Memory of the Saints and the Prophets

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Memorial of Paul's conversion on the road to Damascus. Memory also of Ananias, who baptized Paul, preached the Gospel and died a martyr. Today the week of prayer for the unity of Christians ends. Particular memory of Christian communities in Asia and Oceania.


Reading of the Word of God

Alleluia, alleluia, alleluia

You are a chosen race,
a royal priesthood, a holy nation,
a people acquired by God
to proclaim his marvellous works.

Alleluia, alleluia, alleluia

Acts 22,3-16

'I am a Jew', Paul said, 'and was born at Tarsus in Cilicia. I was brought up here in this city. It was under Gamaliel that I studied and was taught the exact observance of the Law of our ancestors. In fact, I was as full of duty towards God as you all are today. I even persecuted this Way to the death and sent women as well as men to prison in chains as the high priest and the whole council of elders can testify. I even received letters from them to the brothers in Damascus, which I took with me when I set off to bring prisoners back from there to Jerusalem for punishment. 'It happened that I was on that journey and nearly at Damascus when in the middle of the day a bright light from heaven suddenly shone round me. I fell to the ground and heard a voice saying, "Saul, Saul, why are you persecuting me?" I answered, "Who are you, Lord?" and he said to me, "I am Jesus the Nazarene, whom you are persecuting." The people with me saw the light but did not hear the voice which spoke to me. I said, "What am I to do, Lord?" The Lord answered, "Get up and go into Damascus, and there you will be told what you have been appointed to do." Since the light had been so dazzling that I was blind, I got to Damascus only because my companions led me by the hand. 'Someone called Ananias, a devout follower of the Law and highly thought of by all the Jews living there, came to see me; he stood beside me and said, "Brother Saul, receive your sight." Instantly my sight came back and I was able to see him. Then he said, "The God of our ancestors has chosen you to know his will, to see the Upright One and hear his own voice speaking, because you are to be his witness before all humanity, testifying to what you have seen and heard. And now why delay? Hurry and be baptised and wash away your sins, calling on his name."

 

Alleluia, alleluia, alleluia

You will be holy,
because I am holy, thus says the Lord.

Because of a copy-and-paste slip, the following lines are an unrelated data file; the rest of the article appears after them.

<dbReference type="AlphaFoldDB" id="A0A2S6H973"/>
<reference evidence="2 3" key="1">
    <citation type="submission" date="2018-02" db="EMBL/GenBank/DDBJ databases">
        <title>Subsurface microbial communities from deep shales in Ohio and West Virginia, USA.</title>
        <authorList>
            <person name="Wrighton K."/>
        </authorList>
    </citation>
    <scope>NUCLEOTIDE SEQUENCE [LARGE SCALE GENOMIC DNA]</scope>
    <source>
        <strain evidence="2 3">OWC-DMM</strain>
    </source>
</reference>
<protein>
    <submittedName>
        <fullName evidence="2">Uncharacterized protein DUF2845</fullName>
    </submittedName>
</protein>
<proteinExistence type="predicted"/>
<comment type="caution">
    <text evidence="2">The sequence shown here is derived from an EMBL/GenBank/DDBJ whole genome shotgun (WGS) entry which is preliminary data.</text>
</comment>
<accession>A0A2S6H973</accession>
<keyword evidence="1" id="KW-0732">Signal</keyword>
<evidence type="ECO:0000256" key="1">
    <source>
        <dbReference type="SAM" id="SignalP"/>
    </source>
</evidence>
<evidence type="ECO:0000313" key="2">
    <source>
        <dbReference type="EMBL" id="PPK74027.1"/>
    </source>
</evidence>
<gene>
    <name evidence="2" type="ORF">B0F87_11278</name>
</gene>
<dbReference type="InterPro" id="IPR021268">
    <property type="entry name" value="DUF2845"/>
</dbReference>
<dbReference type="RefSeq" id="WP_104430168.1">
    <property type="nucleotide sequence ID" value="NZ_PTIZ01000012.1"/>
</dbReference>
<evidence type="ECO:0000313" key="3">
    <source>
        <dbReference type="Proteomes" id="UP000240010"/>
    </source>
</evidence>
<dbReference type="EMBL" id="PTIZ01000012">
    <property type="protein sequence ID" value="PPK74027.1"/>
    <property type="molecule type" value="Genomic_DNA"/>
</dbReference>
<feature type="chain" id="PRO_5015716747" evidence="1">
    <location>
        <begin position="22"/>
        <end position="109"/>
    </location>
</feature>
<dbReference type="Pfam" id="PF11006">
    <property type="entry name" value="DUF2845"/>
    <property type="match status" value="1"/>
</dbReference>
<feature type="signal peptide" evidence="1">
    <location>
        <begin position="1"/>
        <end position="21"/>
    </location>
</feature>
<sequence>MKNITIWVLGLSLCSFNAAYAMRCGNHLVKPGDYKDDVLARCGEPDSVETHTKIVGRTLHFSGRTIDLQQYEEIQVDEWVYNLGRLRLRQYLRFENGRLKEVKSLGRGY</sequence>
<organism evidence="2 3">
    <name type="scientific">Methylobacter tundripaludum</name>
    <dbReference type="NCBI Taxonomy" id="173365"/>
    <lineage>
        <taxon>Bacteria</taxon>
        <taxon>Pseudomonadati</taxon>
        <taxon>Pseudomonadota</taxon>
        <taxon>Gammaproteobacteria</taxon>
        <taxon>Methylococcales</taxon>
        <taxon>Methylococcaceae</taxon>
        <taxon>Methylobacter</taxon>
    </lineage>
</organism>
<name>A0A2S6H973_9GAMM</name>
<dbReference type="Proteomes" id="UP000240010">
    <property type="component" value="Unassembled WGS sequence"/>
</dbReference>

Alleluia, alleluia, alleluia

Paul's conversion is one of the best-known episodes in the New Testament. To underline its importance, Luke recounts three times how Paul changed his life and was made a witness of the risen Jesus, an apostle of the Word. But what then does it mean to commemorate a conversion? Of a change? We often find ourselves men and women of habits, change frightens us. We are bound to the present, and we must recognise that the uncertain situation of our world makes us restless before the future. But in reality, the very story of Paul, speaks to us of the extraordinary power of the Gospel, which changes the heart and continues to change it, which does not resign itself to what we are, and which always prepares us for the future. Paul, or rather "Saul" the name he had before his conversion, was a strong, authoritative man, as he himself would say, "fierce in tradition," that is to say, one who drew strength from his convictions, from his ideas. In the encounter with Jesus, in that fall on the road to Damascus, he experiences limitation, fragility, the need of others. Conversion, change, is never the consequence of an event alone, but is a process. And it is beautiful that Paul discovers Jesus whom he was persecuting, through the community of Damascus. Paul does not convert alone, he needs a community to accompany him, brothers like Ananias who welcome him and help him; it is there that the apostle will understand a great truth that he will later communicate to us in the Letter to the Corinthians: "It is when I am weak that then I am strong." That is, in weakness, which so often frightens us and which we want to push away, there is the strength through which we can experience the power of the Word of God that generates hope, friendship, solidarity, and all those signs that accompany those who live and proclaim this Word.